The title of this post paraphrases Mark Twain who wrote this when his obituary was published in the paper. Today, Mark Rackley (the SharePoint Hillbilly) wrote a post asking: Is the SharePoint Community Past Its Prime?
In my reply below (too long to be a comment on Mark’s blog), I state my case that he is completely, and utterly (ok, maybe not utterly) wrong:
Growth is always tough. Things were fine, and then they changed. Waaah. <— that’s a general comment, not meant to call-out Mark (though he does cry like that, I’ve seen him).
Like Mark, I worry about issues like sponsor fatigue. But then, I see them all come out, in cities (or suburbs) large and small. They must still be getting value out of the opportunity to put themselves in-front of a group of interested and dedicated potential customers.
I worry about opportunities for new members of the community to speak. But (most recently) at SharePoint Saturday events in Houston, Detroit and Chicago, I have seen great new speakers from the local community. At home in Toronto, I see local speakers ‘cut their teeth’ at user-group meetings in a friendly and relatively low-pressure environment. Yes, there is an ever-growing group of ‘high-reputation’ speakers who are in-demand because they are either very engaging, have great content, or both. This is good for the community as well, as it provides examples to aspire to.
By the way: A side-note here. Sometimes as speakers who go to many events, we may think “Oh, that guy with his same old message”, but for the attendees who are new, and haven’t heard that message yet, it still is highly relevant. Long-time community members have to realize that there are new people joining every day, and what is ‘old hat’ to you is a startling revelation to them. (This is not an excuse for speakers to stop adapting or innovating in your sessions.)
I have felt the sting of not being accepted to speak after taking time to submit. It’s easy to become complacent and build up expectations. But an occasional jolt is not a bad thing. The community is growing – sometimes you need to up your game, and sometimes it just comes down to a tough choice, made by a volunteer who’s doing their best in whatever spare time they can squeeze out of a day. So far, I feel that Mark’s points are things that we should keep an eye on, but are not as bad as he makes out. Sure there are bits of drama here and there. And there’s an occasional jerk who wants to show you up in a session (or, maybe he’s not a jerk – just confused about what you are saying, or weak on social skills). As speakers – especially experienced speakers – we need to know how to handle those people without being rude. Sometimes we need to admit that we may be wrong or that we don’t know.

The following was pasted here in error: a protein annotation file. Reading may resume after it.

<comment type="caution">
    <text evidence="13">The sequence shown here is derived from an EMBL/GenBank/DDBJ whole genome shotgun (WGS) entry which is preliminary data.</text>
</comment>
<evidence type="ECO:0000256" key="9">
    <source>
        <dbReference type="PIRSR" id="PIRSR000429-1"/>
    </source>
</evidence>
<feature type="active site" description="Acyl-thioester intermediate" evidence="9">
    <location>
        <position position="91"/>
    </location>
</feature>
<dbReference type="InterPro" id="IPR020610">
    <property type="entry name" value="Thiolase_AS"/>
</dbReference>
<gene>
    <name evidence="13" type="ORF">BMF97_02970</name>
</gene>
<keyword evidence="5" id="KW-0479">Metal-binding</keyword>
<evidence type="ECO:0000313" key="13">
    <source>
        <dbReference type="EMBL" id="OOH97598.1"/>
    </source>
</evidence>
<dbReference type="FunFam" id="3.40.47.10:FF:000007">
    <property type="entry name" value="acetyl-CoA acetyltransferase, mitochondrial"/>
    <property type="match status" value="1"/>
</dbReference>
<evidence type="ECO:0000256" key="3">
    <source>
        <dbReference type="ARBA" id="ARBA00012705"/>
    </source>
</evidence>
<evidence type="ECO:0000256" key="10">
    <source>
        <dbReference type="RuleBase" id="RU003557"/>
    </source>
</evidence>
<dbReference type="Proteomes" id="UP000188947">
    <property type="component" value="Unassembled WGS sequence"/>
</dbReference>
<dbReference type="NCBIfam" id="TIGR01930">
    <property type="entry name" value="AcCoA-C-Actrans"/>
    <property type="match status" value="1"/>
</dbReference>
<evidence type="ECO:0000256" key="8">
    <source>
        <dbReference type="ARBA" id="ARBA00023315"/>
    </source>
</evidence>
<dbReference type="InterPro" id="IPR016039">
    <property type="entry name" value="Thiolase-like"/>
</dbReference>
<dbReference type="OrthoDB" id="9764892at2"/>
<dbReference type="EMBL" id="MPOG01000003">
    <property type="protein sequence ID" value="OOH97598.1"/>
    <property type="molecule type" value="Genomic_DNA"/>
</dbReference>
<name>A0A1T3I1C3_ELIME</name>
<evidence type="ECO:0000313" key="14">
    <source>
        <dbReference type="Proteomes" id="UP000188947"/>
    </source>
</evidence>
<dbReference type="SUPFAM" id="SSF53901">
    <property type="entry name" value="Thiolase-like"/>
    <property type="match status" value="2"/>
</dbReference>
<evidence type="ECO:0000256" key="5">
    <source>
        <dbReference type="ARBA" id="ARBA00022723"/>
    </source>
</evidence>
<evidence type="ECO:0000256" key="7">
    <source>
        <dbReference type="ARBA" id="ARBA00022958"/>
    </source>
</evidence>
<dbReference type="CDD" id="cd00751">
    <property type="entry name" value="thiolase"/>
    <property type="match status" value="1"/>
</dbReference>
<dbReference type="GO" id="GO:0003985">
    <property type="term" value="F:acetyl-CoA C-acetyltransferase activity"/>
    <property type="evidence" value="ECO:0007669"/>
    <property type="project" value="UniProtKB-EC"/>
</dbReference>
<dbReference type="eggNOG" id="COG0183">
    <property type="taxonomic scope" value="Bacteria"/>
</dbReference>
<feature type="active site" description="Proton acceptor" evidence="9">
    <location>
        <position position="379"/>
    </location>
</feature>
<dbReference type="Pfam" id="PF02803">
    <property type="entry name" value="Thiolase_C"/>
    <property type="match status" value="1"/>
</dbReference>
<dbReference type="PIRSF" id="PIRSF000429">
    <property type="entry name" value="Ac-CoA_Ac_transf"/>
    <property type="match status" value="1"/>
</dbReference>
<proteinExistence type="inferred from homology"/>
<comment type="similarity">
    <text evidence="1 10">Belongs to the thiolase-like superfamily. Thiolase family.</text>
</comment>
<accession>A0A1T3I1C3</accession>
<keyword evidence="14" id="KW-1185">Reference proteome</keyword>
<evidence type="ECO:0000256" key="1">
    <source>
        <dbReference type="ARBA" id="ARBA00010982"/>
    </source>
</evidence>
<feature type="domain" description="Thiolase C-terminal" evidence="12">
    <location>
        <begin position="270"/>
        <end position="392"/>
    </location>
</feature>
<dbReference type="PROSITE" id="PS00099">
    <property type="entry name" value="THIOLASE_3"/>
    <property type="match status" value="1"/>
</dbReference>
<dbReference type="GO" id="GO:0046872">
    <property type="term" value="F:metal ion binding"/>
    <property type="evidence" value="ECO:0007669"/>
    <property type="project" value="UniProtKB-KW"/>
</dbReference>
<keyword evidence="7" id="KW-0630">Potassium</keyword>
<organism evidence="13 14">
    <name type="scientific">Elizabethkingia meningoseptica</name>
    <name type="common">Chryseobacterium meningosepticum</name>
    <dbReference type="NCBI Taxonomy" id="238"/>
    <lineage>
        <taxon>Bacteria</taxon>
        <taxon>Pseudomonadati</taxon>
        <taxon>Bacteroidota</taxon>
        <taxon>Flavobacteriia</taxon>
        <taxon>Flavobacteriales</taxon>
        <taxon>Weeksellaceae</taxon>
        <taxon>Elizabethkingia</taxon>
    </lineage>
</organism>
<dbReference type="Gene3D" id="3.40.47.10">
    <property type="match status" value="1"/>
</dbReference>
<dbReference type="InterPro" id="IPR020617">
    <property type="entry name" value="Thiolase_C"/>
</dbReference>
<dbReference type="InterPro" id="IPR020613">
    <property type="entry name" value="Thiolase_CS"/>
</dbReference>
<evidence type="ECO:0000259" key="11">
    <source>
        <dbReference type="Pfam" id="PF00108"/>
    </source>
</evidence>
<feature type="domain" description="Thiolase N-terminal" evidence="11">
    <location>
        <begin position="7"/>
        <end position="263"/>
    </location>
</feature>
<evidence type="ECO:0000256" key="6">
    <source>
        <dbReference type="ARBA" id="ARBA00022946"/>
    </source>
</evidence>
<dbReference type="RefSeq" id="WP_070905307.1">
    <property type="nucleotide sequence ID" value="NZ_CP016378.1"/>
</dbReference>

I completely disagree with Mark about the conference question and who runs a legit conference and who doesn’t. I’ve mostly only been to Best Practices conferences, SPTechCons, Summit (in Canada) and SharePoint Saturdays. I don’t think I would be able to tell if a conference is exploiting the community or not. If they treat the speakers well, and deliver value to attendees, I don’t get what the issue is. If they don’t do either of these things, they won’t get speakers or attendees to come back. (But I’ll admit that maybe I’m missing something here that I have not directly experienced.)
I won’t say much about the MVP program comments. I love being an MVP, but I don’t know how it happened that I became one (I never expected it). It does sometimes seem a bit random. I think that Microsoft could do a little bit more to recognize those who clearly contribute to the community. But, when we complain about Microsoft, don’t forget that at many of those SharePoint Saturdays and conferences you go to, Microsoft’s name is near the top of the sponsor list. As someone who organizes volunteer run SharePoint events, it would be much harder without the support we get from Microsoft including money and prizes. I don’t know how Mark envisions Microsoft taking on a much more visible role without us all rising up and complaining that they’re trying to take over our grass-roots community.
Speaking as a speaker who speaks quite a bit (say that three times) I think the most important thing that we can do is to be welcoming to new members of the community. Don’t sit in the speakers’ room at conferences; attend sessions (especially those of new speakers), encourage them and invite them into the circle when sharing a pint. Don’t create a rift between ‘us old-timers’ and ‘those noobs’. I think that SharePoint as a product has a lot more maturing to do, that our clients need help from knowledgeable people and that anything we can do to help nurture and grow this community (the most amazing I have ever come across in many years of IT work), the better.
So Mark: Waaah, waaah, waaaah. Now that you’ve had a good cry over the changes you’ve seen and worried about, dry those tears and go back to having fun, learning, teaching and being one of the all-time, all-round heroes of the SharePoint community!